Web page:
With a HT to KK, and in continuing the theme of an earlier post in which John Fiesole playfully tackles the notion of meaningful meaninglessness, and the meaningfullnessians who profess such paradox, here’s a book exploring uncaused causes – self-causation – seemingly illogical or nonsensical ideas that, upon deeper reflection, may offer  profound truth. From the book:

The superfluous is the most necessary.

Always remember that you are absolutely unique. Just like everyone else.
Margaret Mead

I shut my eyes in order to see.
Paul Gauguin

We learn from history that we do not learn from history.
Georg Hegel

We are never prepared for what we expect.
James Michener

To be believed, make the truth unbelievable.
Napoleon Bonaparte

What we really want is for things to remain the same but get better.
Sydney J. Harris

When a dog runs at you, whistle for him.
Henry David Thoreau

Always be sincere, even if you don’t mean it.
Harry S. Truman

Man can believe the impossible, but can never believe the improbable.
Oscar Wilde

War is a series of catastrophes which result in a victory.
Georges Clemenceau

First I dream my painting, then I paint my dream.
Vincent van Gogh

We are confronted by insurmountable opportunities.
Walt Kelly, From Pogo

I want peace and I’m willing to fight for it.
Harry S. Truman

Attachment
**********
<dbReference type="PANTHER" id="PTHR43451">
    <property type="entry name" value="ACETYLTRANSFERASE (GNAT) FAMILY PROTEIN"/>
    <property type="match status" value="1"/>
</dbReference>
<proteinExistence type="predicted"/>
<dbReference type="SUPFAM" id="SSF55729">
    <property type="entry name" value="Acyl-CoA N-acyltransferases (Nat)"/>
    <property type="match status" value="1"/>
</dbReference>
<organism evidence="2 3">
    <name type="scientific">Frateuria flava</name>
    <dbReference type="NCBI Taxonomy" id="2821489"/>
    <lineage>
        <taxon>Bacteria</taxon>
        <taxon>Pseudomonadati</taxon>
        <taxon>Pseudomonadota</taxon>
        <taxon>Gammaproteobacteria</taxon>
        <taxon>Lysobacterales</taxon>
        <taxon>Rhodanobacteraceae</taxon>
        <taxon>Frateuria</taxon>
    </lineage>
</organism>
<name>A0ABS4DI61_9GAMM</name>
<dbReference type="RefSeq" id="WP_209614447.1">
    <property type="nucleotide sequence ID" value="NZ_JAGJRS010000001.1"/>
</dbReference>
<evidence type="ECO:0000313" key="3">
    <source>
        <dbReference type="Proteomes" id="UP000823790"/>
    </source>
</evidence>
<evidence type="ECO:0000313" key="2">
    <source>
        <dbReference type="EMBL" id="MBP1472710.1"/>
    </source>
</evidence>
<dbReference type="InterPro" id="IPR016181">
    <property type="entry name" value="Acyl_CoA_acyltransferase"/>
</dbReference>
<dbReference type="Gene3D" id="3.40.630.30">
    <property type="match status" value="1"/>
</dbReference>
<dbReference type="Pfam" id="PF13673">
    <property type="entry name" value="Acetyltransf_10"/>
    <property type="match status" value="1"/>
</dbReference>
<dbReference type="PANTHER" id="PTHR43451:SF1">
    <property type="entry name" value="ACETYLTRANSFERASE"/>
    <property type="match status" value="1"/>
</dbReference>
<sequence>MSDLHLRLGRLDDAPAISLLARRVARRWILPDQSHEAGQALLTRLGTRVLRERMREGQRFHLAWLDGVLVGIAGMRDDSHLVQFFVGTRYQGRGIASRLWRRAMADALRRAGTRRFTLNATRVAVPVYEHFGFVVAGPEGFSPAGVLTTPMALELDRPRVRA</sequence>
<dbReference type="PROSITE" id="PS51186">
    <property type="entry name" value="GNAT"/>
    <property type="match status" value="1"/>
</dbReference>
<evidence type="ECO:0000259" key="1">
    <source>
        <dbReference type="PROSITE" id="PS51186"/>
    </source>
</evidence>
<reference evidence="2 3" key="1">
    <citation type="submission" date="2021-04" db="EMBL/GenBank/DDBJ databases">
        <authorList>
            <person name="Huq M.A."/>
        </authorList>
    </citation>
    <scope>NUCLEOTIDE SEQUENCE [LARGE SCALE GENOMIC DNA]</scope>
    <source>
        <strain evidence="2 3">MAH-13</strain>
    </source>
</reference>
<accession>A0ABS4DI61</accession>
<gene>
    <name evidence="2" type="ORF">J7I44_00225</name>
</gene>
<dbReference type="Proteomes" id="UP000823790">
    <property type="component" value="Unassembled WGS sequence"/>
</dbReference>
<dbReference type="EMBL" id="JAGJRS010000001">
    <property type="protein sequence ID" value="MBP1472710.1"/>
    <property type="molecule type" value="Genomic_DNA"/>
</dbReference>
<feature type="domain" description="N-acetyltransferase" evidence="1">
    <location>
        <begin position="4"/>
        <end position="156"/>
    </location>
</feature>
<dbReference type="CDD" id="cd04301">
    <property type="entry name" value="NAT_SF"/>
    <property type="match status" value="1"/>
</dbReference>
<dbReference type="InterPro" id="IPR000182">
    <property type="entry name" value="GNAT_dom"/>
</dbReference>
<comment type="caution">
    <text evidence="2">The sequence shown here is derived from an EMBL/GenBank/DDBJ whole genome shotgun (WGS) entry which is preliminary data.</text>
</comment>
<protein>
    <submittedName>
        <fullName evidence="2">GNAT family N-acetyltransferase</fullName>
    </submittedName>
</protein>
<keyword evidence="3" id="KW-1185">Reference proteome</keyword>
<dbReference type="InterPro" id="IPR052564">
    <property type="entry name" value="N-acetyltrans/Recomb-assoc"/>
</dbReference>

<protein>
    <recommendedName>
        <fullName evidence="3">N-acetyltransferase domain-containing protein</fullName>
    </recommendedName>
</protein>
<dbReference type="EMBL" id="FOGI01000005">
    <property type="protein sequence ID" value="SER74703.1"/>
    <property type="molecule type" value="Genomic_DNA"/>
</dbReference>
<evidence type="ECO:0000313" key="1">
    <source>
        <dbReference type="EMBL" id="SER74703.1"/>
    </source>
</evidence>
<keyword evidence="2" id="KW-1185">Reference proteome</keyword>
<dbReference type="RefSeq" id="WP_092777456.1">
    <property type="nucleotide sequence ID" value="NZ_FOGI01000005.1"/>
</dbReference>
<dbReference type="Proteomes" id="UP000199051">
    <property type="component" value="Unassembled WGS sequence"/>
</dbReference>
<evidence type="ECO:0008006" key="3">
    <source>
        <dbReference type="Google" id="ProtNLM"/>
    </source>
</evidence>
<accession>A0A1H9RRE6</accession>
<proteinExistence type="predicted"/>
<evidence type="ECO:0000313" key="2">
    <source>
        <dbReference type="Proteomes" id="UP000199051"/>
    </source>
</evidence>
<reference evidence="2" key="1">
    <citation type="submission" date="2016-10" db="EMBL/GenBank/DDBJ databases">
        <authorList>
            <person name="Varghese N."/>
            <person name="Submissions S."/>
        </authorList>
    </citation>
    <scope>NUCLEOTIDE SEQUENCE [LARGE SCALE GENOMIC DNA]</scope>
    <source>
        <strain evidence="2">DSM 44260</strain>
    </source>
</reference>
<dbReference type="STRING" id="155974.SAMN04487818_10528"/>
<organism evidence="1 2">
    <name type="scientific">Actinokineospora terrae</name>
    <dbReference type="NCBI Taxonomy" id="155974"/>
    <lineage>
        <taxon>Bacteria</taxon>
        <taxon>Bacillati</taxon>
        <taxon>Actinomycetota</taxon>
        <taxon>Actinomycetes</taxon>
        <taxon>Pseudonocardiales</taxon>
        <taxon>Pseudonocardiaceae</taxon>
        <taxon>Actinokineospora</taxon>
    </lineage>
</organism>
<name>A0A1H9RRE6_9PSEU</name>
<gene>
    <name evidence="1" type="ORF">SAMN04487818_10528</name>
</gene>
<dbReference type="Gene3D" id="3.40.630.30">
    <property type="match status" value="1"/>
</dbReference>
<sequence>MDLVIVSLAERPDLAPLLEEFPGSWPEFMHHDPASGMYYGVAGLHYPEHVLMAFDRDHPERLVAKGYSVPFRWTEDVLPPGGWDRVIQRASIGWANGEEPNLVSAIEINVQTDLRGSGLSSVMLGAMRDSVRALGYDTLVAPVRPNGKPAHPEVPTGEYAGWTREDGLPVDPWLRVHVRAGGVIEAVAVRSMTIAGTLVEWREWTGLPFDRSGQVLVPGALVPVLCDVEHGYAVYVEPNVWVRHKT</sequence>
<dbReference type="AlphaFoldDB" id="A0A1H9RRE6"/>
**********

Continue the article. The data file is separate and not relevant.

Study the past, if you would divine the future.
Confucius, in Analects

Love is a kind of warfare.

All works of art should begin…at the end.
Edgar Allan Poe

and my favorite…

The final delusion is the belief that one has lost all delusions.
Maurice Chapelain

no wait, this is my favorite…

A man chases a woman until she catches him.


The Kandelhardt Paradox

9 thoughts on “Oxymoronica

  1. Love this, John…except for the math (PTMS still messing with me). Reminds me of my recent thread about big words, with Brad’s comment: monosyllabic is an oxymoron. ;^)

  2. Ha that maths should be given to 9th graders as an example on bad workings. They will never again forget that a square root can have positive and negative solutions

  3. This concept is wrong. Because it violate the theories of Mathematics.
    5th step violate the theories.


    (-0.5)^2 = 0.25 and also (+0.5)^2 = 0.25
    But the reverse does not work for equations.
    Because (-0.5) not equal (+0.5) though (-0.5)^2 = (+0.5)^2.
    Such that, {(-0.5)^2}^1/2 is NOT EQUAL to {(+0.5)^2}^1/2 is same as
    {(5 – 9/2)^2}^1/2 is not equal to {(4 – 9/2)^2}^1/2.

  4. In regards to the The Kandelhardt Paradox, its stupid:)
    5 does not equal 4 and anyone with a decent mathematics education could tell you why.
    When you square something, the result is always positive, therefore when you have something squared, and you take the square root of it, you must remember it is either plus or minus the result. in this case it should be
    -(5-(9/2))=+(4-(9/2)). aka- (-.5=-.5) or
    +(5-(9/2))=-(4-(9/2)). aka- (.5=.5)
    Simply the signs must be opposite in step 5 for that step to be true. and if that step is not true then neither is the solution

  5. The forth step, where you put in the brackets, you made the mistake of removing the 2*5 and the 2*4 as they cant remove each other.
    This is not a paradox but rather a game of spot the mistake.

  6. Mistake is in the step 5. After the step 4, show the square (on L.H.S. and R.H.S.) as two separate brackets. (5-9/2) (5-9/2) = (4-9/2) (4-9/2). We can not cancel one (5-9/2) with one (4-9/2). So the step 5 written in the sum is incorrect.

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